Manny Chirico continued to hand off the reins of PVH Corp. to Stefan Larsson on a conference call with Wall Street analysts Thursday, detailing third-quarter results but saying his goodbyes to the financial set after 15 years as chief executive officer.
Larsson, president since June last year, will step up to ceo in February, although Chirico will stay on as chairman.
Despite all the COVID-19 disruption — from massive store shutdowns to layoffs to corporate course corrections — Chirico is still exiting on something like a high note, overseeing an orderly transition and handing off a PVH that is positioned to gain with its two power brands, Tommy Hilfiger and Calvin Klein.
“I’m quite amazed at how PVH has grown and transformed during my 15-year career,” Chirico said. “We’ve evolved from a North America-based dress shirt business with sales of $1.5 billion to a portfolio of global iconic brands with about 70 percent of our [earnings before interest and taxes] coming from outside the U.S., more than 40,000 associates employed worldwide and close to $10 billion in revenues last year.
“I have great confidence in Stefan as he assumes the role of ceo,” Chirico said. “His global experience, consumer focus and high-performance track record, especially in this unprecedented time of disruption, are tremendous assets for PVH.”
The call had analysts thanking Chirico and wishing him well, but he dodged most of the business questions directed to him as Larsson stepped to the fore and started to give more of a feel for how he would handle the analyst dance as ceo. (It’s a two-step Larsson is well familiar with, having served as ceo of Ralph Lauren Corp.)
Larsson thanked Chirico and dove right in with the analysts, sketching out a vision along the way of a company that has plenty of room to grow through its two main brands and is going to continue to become more digital.
“My focus will be to build on the core strengths that brought us here and connecting them closer to where the consumer is going than any time before, which will form the foundation to successfully deliver our next chapter of growth,” Larsson said. “And coming in as the ceo, I will continue to build up on the people-first values Manny has instilled in PVH.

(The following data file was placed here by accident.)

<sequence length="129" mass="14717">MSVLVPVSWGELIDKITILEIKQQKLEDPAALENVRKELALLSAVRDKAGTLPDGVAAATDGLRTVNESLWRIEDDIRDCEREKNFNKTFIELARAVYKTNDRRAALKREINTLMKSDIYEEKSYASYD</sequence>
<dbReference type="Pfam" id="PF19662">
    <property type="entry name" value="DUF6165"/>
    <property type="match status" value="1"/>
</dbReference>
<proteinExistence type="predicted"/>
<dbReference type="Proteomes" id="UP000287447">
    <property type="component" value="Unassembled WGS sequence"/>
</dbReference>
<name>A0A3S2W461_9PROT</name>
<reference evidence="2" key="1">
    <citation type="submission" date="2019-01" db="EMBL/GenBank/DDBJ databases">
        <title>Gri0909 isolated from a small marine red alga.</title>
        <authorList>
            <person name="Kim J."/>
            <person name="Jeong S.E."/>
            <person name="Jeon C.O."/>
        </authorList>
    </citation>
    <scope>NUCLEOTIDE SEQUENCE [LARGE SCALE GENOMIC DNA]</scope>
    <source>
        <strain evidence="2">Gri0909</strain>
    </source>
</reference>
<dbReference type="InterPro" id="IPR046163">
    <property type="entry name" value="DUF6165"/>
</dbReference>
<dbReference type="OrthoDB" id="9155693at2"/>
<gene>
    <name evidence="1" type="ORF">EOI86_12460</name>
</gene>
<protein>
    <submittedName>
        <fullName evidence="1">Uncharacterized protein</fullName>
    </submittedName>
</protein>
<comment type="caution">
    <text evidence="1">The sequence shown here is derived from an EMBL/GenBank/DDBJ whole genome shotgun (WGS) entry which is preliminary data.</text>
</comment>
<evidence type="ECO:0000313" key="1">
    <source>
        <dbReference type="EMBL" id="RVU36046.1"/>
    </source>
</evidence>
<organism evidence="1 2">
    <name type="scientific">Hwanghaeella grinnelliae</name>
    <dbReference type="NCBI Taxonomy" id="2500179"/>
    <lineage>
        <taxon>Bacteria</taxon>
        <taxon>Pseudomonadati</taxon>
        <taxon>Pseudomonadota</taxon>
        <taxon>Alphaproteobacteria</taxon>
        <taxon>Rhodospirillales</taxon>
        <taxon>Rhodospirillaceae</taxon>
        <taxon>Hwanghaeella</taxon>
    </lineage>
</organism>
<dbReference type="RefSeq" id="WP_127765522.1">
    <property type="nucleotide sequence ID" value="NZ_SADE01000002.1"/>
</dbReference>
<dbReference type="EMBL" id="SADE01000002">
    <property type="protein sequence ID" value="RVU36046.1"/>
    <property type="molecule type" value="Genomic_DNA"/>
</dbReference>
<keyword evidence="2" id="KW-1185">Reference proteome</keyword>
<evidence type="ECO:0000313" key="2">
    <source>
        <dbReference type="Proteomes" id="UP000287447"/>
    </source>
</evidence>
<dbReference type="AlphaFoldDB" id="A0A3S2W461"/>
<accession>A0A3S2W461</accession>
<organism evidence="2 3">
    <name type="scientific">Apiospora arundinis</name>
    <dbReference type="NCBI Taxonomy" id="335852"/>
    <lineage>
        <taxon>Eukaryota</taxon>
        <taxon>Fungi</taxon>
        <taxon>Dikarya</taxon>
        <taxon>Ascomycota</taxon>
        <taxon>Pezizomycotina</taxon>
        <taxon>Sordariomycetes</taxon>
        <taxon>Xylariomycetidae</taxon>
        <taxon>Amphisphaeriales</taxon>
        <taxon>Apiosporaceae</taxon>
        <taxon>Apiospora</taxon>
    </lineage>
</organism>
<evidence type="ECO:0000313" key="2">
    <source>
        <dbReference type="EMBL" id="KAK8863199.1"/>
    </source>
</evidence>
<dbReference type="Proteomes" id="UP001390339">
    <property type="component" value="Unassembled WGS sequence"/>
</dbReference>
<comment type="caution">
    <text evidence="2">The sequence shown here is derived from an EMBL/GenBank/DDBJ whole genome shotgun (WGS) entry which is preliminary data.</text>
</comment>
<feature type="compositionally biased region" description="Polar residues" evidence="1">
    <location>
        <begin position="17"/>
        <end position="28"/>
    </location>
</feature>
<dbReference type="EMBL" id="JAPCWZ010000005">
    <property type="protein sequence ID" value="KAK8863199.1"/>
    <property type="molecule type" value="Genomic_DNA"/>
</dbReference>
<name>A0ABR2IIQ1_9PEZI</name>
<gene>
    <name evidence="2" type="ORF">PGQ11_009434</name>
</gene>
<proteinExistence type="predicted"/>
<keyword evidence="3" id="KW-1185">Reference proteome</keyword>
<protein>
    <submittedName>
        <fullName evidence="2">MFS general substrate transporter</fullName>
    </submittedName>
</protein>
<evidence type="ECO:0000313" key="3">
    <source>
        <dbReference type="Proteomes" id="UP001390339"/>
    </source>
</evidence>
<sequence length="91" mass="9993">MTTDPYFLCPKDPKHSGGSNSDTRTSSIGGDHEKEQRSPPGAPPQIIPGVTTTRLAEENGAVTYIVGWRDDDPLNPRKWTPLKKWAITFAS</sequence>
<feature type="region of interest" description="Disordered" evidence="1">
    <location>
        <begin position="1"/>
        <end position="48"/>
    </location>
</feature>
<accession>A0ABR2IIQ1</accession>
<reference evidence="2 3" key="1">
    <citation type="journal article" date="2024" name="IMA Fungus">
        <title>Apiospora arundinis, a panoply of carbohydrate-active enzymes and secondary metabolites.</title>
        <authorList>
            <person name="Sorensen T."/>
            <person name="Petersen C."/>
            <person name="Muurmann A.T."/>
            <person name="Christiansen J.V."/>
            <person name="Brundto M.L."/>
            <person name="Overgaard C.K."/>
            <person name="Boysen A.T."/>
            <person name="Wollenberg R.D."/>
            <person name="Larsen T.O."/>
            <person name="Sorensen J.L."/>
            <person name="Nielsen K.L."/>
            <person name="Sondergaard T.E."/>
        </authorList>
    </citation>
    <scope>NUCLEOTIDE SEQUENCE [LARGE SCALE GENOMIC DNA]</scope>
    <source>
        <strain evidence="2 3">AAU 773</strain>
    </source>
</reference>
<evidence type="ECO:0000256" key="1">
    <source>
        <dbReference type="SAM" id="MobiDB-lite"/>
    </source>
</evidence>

“With the critical start of the holiday season now under way, our teams have been doing a great job in pivoting to optimizing our consumer offering to this very different kind of environment,” he said. “We’re supercharging digital and our omnichannel capabilities. And leaning into our casual essential products led to our strongest digital holiday sales results and an above-planned performance for the initial holiday period overall.”
PVH’s third-quarter earnings tallied 98 cents a share, or $1.32 on an adjusted basis — well above the 24 cents analysts projected on average, but still below PVH’s EPS of $3.10 a year ago.
Revenues declined 18 percent to $2.1 billion following a 33 percent drop in the second quarter.
Like the rest of the industry, PVH’s business is changing, with digital sales set to be over 20 percent this year, up from 12 percent last year. The firm’s third-quarter sales through digital channels rose 36 percent, including a 70 percent bump at its owned e-commerce businesses.
Larsson said PVH’s digital capabilities are helping it stay agile during the pandemic.
“With approximately 40 percent of our stores temporarily closed in Europe during November, we quickly pivoted our operations to best leverage our digital distribution network,” he said. “And we’re also able to leverage our connected store inventory to meet the stronger-than-expected inventory demand online. In recent weeks, the lockdowns have started to ease, and we expect all doors to be opened within the next 10 days, assuming no further government restrictions.”
In the company’s home market, online sales have helped pick up some of the slack from the tourist market, which has imploded.
“While our overall sales in North America declined 38 percent [for the quarter], digital remained a true highlight with our own sites growing over 100 percent, enabled by our site enhancements, inventory investments and logistical improvements to fuel demand,” Larsson said. “We had another strong quarter with Amazon, including Calvin and Tommy posting their highest Prime Day sales ever achieved, with a significant increase in new consumers. At the same time, tourism is currently down 95 percent and not expected to return in a while, presenting a significant challenge for our brick-and-mortar business.”
Just how that brick-and-mortar business evolves is a project for the months and years ahead.
Asked about reevaluating the company’s store fleet, Larsson said: “We have been very successful in pivoting toward e-commerce. And then parallel to that, we’re working on rightsizing the brick-and-mortar fleet to match where the consumer is going. It’s an extreme case now given that we are in the middle of the pandemic. So we are tracking where we are going right now and optimizing what we can here and now. And then we are following where the consumer is going coming out of the new normal. But it’s going to be an important work for us to make sure that we rightsize the brick-and-mortar portfolio, North America, Asia, Europe.”
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